200-year-old prints return to Australia

By Melissa Leong 19 May 2010
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Early impressions of Australia’s natural world are shrouded in history and mystery.

FOR THE FIRST TIME in more than 200 years, 15 of the original prints from Sir Joseph Bank’s Florilegium are arriving in Australia.

These prints, to be displayed at the annual Cooktown Discovery Festival, QLD, were produced from original copperplate engravings of flora species collected at the Endeavour River during the voyage of James Cook’s Endeavour. The species were collected by naturalists Sir Joseph Banks and Daniel Solander, and then illustrated by onboard artist Sydney Parkinson.

Botanist Sandy Lloyd says the prints “represent the beginning of
European understanding of Australian flora.”

Discovery of a new world

More than 30,000 plant specimens were collected by Joseph and Daniel throughout the Endeavour voyage from 1768-1771. Out of that, over 200 were found at the Endeavour River during the crew’s 48-day stopover there. Altogether, the specimens represent 3,600 species, 1,400 of which were new to science at that time.

The whole process took 13 years and UK£10,000 at Bank’s expense – a hefty sum of money in its day. Sadly, he never published the results. First copies of the Florilegium were hand-printed from the original copperplates in the 1980s.

Lizards by Ernst Haeckel, 1904

Lizards, depicted by Ernst Haeckel, 1904 VIEW GALLERY

Historian John McDonald says Australia as a nation grew from Cook’s landing at Endeavour River. “Cook’s journey and his incidental discovery of Australia is probably the founding event of Australian modern history,” says John. “Flora, fauna and even insects were found. A whole new world was discovered.”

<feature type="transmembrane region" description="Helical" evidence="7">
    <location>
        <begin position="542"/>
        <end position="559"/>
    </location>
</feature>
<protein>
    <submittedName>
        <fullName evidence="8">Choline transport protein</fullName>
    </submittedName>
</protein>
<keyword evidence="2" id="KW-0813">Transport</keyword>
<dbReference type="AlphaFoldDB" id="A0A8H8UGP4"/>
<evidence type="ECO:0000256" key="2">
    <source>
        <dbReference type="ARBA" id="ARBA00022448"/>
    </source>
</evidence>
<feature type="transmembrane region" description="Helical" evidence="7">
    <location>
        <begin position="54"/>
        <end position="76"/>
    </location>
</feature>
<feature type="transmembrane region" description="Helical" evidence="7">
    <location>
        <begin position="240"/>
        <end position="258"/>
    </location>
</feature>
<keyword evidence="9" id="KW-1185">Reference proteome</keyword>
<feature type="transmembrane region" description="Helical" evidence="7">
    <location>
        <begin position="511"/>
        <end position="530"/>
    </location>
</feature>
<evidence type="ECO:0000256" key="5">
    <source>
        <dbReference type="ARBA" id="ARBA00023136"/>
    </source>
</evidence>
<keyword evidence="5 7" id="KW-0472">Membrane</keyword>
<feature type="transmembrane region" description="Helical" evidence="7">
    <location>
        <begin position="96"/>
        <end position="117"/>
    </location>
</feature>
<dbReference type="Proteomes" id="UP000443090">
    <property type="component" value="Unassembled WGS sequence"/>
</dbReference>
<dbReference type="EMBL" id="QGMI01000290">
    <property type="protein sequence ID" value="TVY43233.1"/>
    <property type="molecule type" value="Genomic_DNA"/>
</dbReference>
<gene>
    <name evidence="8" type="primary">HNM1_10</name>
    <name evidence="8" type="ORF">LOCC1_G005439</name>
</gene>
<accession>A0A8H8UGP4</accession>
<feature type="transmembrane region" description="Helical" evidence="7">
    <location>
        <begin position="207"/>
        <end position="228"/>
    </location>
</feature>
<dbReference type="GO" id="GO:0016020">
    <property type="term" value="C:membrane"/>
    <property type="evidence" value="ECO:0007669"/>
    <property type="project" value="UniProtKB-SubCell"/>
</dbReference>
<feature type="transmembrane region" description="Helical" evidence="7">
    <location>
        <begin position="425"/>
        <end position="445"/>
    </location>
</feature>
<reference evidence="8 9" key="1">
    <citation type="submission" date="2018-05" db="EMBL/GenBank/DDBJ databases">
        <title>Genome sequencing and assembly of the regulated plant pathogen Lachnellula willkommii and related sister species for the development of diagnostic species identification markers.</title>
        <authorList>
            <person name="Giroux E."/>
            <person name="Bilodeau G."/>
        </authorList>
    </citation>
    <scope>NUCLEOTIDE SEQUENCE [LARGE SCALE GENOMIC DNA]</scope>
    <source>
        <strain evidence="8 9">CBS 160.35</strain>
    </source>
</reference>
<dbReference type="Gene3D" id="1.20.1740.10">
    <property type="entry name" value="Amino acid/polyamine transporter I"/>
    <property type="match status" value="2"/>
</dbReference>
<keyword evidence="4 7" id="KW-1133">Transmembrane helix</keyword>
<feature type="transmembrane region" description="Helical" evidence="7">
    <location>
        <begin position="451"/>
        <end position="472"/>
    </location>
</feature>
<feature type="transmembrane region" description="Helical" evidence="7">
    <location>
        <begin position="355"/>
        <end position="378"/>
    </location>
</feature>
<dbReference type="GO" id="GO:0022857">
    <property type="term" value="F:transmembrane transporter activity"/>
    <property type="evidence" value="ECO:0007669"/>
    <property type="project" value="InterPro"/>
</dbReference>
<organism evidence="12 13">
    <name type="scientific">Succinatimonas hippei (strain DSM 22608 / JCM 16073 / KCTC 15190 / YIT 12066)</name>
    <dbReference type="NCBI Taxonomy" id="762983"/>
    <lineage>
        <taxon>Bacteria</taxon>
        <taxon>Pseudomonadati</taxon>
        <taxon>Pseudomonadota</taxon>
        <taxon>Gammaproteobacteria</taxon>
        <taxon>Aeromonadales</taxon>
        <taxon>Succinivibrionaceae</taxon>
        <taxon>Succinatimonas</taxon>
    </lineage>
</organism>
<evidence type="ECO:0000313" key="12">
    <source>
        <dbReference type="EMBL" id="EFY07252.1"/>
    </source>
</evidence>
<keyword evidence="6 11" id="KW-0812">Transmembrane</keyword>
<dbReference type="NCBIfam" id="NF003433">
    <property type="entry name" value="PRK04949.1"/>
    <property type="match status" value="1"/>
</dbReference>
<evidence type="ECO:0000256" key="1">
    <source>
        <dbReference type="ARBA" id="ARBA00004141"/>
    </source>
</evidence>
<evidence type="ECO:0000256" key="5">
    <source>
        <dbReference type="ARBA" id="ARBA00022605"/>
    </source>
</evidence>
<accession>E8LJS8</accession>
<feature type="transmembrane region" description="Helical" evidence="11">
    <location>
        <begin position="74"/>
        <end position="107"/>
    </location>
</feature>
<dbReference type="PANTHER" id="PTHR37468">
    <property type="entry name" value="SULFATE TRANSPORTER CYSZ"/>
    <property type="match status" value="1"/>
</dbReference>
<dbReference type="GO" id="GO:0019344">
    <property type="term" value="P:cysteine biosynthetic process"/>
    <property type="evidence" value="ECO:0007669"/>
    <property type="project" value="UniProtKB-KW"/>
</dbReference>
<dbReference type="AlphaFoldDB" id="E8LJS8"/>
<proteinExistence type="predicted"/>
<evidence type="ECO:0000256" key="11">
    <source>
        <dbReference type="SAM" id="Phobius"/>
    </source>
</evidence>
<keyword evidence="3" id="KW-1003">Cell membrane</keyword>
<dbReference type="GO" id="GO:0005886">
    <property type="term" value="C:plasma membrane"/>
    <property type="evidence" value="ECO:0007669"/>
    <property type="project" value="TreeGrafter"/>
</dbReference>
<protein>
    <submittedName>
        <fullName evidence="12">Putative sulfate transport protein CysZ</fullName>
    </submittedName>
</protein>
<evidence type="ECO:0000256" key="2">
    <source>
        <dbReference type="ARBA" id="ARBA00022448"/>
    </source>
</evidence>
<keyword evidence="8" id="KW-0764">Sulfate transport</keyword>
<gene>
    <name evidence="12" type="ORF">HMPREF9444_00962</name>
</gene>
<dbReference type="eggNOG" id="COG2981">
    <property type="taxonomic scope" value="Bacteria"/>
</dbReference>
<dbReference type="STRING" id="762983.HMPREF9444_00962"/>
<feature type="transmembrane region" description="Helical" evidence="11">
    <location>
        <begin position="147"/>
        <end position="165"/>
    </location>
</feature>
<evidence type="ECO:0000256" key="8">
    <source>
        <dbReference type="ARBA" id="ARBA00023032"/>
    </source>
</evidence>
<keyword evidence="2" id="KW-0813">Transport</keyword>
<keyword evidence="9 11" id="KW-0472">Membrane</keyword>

Mystery of false flowers

Sydney Parkinson sketched and water-coloured the specimens until his untimely death at sea in 1771. Despite the centuries that have passed, a nagging mystery still surrounds the flowers in his paintings.

“The crew was here in June or July 1770. That’s the dry season, but majority of our flowers flourish in the wet season,” says Sandy. “Did Sydney Parkinson paint flowers that should not have existed? Has the climate changed from the past, or the plants evolved since they were collected over 200 years ago?”

After Sydney’s death, the illustrations were completed based on his existing work and 743 copperplate engravings of the specimens were produced. 337 were of Australian flora.

Alongside the unique prints at the exhibition will be deceased botanical artist Vera Scarth-Johnson’s 15 matching paintings and living specimens from the Cooktown Botanic Gardens.  Today, the copperplates can be found in the British Natural History Museum. Similarly, the original pressed-dried specimens can be found there and in some of Australia’s Herbariums.

The flora species depicted are golden guinea flower (Hibbertia banksii), wax flower (Hibbertia banksii), bats wing coral tree (Erythrina vespertilio), beach jack bean (Canavalia rosea), silky wattle (Acacia holosericea), tree potato (Parinari nonda), corkwood tree (Carallia brachiata), coast canthium (Canthium coprosmoides), button plant (Dischidia nummularia), native waxplant or white hoya (Hoya australis), silver oak or beefwood (Grevillea parallela), Queensland bleeding heart (Omolanthus novoguineensis), golden orchid (Dendrobium discolor), the tea tree orchid (Dendrobium caniculatum) and blood root (Haemodorum coccineum).

The exhibition will run at Natures Powerhouse Gallery in Cooktown Botanic Gardens from 6 – 30 June.

Voyage of Endeavour: Two centuries on
Cooktown: A place of endeavour
Art of nature: A depiction of the natural world